Now, news around Huawei’s potential progress on producing chips for 5G phones has some commentators declaring that the likes of Miller are being proven wrong. “If true, then China is replacing Western chip tech much faster than any Western observer expected. Tech sanctions don’t work for very long,” American economic strategist David Goldman tweeted on Wednesday. “Used to be that emerging economies would protect infant industries from competition by keeping foreigners out. Now the foreigners are keeping themselves out, so that Chinese competitors find themselves without natural enemies. We are so dumb,” he added later.
But not everything supports such a solid assessment.
In the first instance, the precise nature of the secretive advances from Huawei is still the subject of speculation. The Reuters story says analysts “believe” Huawei’s own electronic design automation (EDA) software could be being paired with Chinese chip manufacturer Semiconductor Manufacturing International Co’s (SMIC) manufacturing process “to make chips at the equivalent of 7 [nanometers].” But regarding the short-wavelength ultraviolet light used to create intricate patterns on silicon wafers, it only offers the point that some analysts have previously “found signs SMIC has … managed to produce 7 [nanometer] chips by tweaking simpler [Deep Ultraviolet (DUV)] machines it could still purchase freely” from a Dutch manufacturer — as opposed to using the most up-to-date Extreme Ultraviolet (EUV) machines which are restricted.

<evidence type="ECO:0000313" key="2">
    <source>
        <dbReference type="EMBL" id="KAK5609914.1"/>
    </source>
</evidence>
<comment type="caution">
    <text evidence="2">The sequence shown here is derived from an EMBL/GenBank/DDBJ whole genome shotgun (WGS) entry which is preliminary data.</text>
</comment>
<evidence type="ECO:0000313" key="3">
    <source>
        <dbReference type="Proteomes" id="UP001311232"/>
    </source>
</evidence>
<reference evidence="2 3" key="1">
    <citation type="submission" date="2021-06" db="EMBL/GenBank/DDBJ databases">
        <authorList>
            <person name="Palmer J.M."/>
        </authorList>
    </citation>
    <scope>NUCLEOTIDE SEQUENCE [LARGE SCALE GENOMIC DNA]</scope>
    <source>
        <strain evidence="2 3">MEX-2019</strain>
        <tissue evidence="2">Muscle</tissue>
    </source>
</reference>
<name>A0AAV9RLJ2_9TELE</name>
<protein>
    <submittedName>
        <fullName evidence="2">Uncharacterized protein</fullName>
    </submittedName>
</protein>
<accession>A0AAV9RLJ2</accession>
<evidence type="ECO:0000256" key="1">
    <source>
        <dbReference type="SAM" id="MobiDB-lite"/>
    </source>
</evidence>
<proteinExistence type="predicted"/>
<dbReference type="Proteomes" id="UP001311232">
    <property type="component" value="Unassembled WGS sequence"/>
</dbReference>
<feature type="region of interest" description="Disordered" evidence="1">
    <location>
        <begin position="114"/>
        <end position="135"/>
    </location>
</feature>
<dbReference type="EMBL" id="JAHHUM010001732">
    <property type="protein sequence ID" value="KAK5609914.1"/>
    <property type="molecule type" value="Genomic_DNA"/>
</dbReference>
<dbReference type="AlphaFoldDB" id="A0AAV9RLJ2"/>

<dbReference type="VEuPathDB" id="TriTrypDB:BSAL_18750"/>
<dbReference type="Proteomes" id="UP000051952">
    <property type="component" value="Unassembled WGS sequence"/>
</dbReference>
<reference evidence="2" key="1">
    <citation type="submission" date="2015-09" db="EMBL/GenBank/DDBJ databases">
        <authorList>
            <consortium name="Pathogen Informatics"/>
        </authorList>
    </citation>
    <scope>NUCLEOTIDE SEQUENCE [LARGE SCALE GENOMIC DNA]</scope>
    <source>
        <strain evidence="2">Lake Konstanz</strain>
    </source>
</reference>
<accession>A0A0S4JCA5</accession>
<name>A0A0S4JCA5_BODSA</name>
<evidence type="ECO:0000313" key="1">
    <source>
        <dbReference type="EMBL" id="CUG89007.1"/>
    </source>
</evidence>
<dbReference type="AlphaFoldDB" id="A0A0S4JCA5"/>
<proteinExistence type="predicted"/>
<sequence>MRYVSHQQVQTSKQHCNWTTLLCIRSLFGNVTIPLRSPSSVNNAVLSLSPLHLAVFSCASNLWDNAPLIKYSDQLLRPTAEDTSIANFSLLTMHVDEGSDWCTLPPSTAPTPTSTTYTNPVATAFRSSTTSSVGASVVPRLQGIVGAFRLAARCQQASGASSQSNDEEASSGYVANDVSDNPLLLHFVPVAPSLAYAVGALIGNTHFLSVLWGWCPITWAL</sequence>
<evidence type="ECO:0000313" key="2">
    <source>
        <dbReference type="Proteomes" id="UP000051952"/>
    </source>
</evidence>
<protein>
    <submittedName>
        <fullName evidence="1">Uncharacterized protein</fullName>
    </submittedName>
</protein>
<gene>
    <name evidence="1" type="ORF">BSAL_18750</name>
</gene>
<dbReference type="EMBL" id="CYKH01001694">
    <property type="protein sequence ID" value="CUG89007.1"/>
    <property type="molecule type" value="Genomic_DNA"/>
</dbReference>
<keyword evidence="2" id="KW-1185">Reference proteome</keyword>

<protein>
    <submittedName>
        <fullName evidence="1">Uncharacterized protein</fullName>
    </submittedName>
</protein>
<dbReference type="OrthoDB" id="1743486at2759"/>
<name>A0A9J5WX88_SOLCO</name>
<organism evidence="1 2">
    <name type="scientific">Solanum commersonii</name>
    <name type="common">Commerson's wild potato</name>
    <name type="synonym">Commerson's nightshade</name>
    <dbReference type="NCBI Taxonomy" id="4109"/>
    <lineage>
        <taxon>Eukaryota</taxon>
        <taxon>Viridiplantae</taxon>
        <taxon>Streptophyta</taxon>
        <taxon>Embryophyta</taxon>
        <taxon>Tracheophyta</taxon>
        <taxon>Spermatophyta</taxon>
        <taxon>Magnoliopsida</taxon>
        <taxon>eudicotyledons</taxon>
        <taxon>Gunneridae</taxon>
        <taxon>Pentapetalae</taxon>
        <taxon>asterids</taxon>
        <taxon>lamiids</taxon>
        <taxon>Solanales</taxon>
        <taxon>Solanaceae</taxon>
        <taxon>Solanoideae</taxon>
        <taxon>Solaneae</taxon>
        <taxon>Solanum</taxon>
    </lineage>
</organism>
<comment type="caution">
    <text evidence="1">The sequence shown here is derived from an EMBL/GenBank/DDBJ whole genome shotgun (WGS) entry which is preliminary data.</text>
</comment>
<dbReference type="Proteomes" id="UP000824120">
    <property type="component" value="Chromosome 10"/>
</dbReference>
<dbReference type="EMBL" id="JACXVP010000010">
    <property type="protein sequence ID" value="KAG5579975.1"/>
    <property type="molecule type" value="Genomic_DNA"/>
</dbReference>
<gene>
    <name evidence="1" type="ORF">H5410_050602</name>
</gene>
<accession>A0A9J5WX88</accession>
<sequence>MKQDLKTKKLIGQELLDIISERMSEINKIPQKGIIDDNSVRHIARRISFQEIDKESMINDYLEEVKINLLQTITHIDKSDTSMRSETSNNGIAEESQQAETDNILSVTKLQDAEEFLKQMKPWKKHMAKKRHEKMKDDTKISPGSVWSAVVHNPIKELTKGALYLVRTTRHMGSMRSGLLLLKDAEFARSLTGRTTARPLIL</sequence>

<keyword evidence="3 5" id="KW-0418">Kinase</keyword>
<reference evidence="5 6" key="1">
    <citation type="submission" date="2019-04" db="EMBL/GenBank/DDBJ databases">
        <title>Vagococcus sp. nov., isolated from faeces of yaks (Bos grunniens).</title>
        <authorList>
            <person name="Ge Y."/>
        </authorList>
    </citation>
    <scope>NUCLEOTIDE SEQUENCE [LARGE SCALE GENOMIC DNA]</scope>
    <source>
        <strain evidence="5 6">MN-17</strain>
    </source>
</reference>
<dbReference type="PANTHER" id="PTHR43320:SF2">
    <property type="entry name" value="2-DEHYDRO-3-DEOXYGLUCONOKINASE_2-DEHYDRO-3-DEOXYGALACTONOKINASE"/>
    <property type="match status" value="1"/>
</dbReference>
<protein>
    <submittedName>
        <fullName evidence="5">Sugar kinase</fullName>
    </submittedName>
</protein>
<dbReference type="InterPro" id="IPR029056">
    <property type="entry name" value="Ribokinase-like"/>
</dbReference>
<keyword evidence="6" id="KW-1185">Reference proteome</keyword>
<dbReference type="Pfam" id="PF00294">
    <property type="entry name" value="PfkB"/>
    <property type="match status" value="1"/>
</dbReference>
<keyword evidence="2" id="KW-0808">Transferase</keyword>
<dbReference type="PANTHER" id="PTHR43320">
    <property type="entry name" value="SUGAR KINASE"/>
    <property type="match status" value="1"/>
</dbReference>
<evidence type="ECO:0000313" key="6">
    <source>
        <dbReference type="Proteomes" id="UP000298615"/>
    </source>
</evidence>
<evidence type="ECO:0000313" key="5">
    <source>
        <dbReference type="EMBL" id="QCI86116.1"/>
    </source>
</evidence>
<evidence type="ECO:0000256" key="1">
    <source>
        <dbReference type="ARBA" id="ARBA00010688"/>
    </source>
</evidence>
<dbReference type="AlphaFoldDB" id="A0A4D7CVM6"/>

On that basis, it is not yet clear from this story what degree of technology has truly been replaced and what precisely is new. This is important, as even last year there were reports of 7-nanometer chips being produced in China using DUV machines, and there may be limits to what it can ultimately achieve.
Scalability also presents a major issue. Speaking via email, Chris Miller responded to the question of whether Huawei’s proposed progress ran counter to his expectations by saying: “The questions to be asked with any claim like this are ‘at what volume’ and ‘at what yield?’ The news reports thus far suggest that volumes will be small and yields will be quite bad. If the reporting is correct, Huawei is a long way from commercial viability in this type of semiconductor.”
The reporting he refers to: In terms of volume, Reuters says that “5G shipments would be limited to around 2 million to 4 million units,” according to one research firm, and 10 million according to a second firm. In terms of yield, which refers to the percentage of chips that aren’t discarded because they are of a high enough quality, Reuters says that “the forecast yield rate [is] less than 50%.” For context: Bloomberg research has previously concluded that “Anything less than 90% is a problem” in terms of costs. World-leading semiconductor manufacturer TSMC has previously revealed that it took around a year and a half to move from a yield rate of around 65% to around 90% when it developed its own 7-nanometer chip, entering full-scale production in 2019. TSMC’s 3-nanometer chip is currently the world’s most advanced, and it plans to offer a 2-nanometer chip in 2025.
Thus, the Huawei numbers may not yet prove as much as they seem to about China’s progress. But they do mark this as an area to watch out for in coming months to see if any more signs of progress emerge. If you can make it through the technical details, it’s a story that potentially holds massive sway over who holds power in the world, and it’s an area where some very well-informed people have quite different opinions about how it will play out.